Someone else’s mistake eventually thrust Patricia Hunt into the spotlight. It was something the research geneticist never wanted – and certainly never expected. The result of the mistake is something we all know and are concerned about and has changed an entire world-wide industry.
Hunt, with a PhD in reproductive biology from the University of Hawaii, was doing research experiments with mice to see how the age of the mother affects the quality of reproductive egg cells at case Western Reserve University. One day, she was seeing a disaster. What was suddenly causing these cells to show such problems? Hunt was relentless. It took her four months to track down the culprit.
What had happened? The cages were always cleaned with a mild detergent but a temp worker in Hunt’s lab had cleaned the cages with a strong solution. The cleaner was the culprit. It had caused the plastic products used in the cages to leach out what we all know now as BPA –bisphenol A, an “endocrine disrupting chemical.”
Where did BPA come from? From the 19th century when Russian chemist Alexander Dianin synthesized it. Where was BPA used today? In baby bottles. In Sippy Cups. In soda bottles. Sports bottles. Lining food cans. Cashier receipt paper. Headlights. Eye glasses. Bike and sports helmets. So everywhere! And heating a container that has it makes BPA leaching worse.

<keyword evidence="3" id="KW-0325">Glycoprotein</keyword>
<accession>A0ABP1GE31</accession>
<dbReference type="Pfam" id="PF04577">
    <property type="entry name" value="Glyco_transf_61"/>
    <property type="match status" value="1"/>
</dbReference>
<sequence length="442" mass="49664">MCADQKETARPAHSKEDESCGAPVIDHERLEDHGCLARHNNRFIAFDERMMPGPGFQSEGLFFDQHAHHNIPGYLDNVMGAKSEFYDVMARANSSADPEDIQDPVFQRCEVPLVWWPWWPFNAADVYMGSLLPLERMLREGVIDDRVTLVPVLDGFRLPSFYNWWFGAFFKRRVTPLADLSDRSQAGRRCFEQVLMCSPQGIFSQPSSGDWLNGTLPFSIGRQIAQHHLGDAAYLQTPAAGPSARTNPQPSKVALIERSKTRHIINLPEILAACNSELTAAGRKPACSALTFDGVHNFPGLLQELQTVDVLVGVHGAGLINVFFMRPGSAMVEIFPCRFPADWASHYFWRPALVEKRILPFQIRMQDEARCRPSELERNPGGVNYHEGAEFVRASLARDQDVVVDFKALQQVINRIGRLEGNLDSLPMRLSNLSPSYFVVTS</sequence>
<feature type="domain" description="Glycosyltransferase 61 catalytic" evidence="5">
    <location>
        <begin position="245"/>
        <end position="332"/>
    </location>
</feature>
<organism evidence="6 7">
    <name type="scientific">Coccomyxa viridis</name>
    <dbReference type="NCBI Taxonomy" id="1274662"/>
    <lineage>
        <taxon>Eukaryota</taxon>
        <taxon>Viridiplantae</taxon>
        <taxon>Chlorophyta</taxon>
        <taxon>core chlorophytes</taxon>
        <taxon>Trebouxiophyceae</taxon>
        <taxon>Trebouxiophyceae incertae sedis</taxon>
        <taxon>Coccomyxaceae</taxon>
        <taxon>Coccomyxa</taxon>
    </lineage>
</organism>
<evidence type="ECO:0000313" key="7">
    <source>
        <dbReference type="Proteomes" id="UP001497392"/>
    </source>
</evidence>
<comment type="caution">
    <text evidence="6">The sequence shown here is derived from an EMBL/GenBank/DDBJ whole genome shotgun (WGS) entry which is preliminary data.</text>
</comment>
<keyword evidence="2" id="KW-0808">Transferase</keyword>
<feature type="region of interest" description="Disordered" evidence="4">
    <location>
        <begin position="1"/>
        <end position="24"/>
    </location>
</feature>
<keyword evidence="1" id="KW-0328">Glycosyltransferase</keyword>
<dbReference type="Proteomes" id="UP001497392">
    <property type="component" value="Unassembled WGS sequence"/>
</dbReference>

When Hunt made her discovery, did legislators jump on her facts and pass legislation to limit bio-chemical accumulation in humans? A decade after Hunt’s findings, NIH [U.S. National Institute of Health] “raised concerns” about BPA. Today, 20 years later, some states require BPA free products for babies 3-year-old and younger. Many countries now have partial BPA bans.
In 2015, four million tons were produced. But like any industry, need has driven production and Hunt began testing all the “PBA-free” products. The results? According to Hunt’s lab results, pretty much the same as BPA.
Thanks to Washington State University, WSU Insider, Aug. 30, 2013 for some of this information and the photo of Patricia Hunt.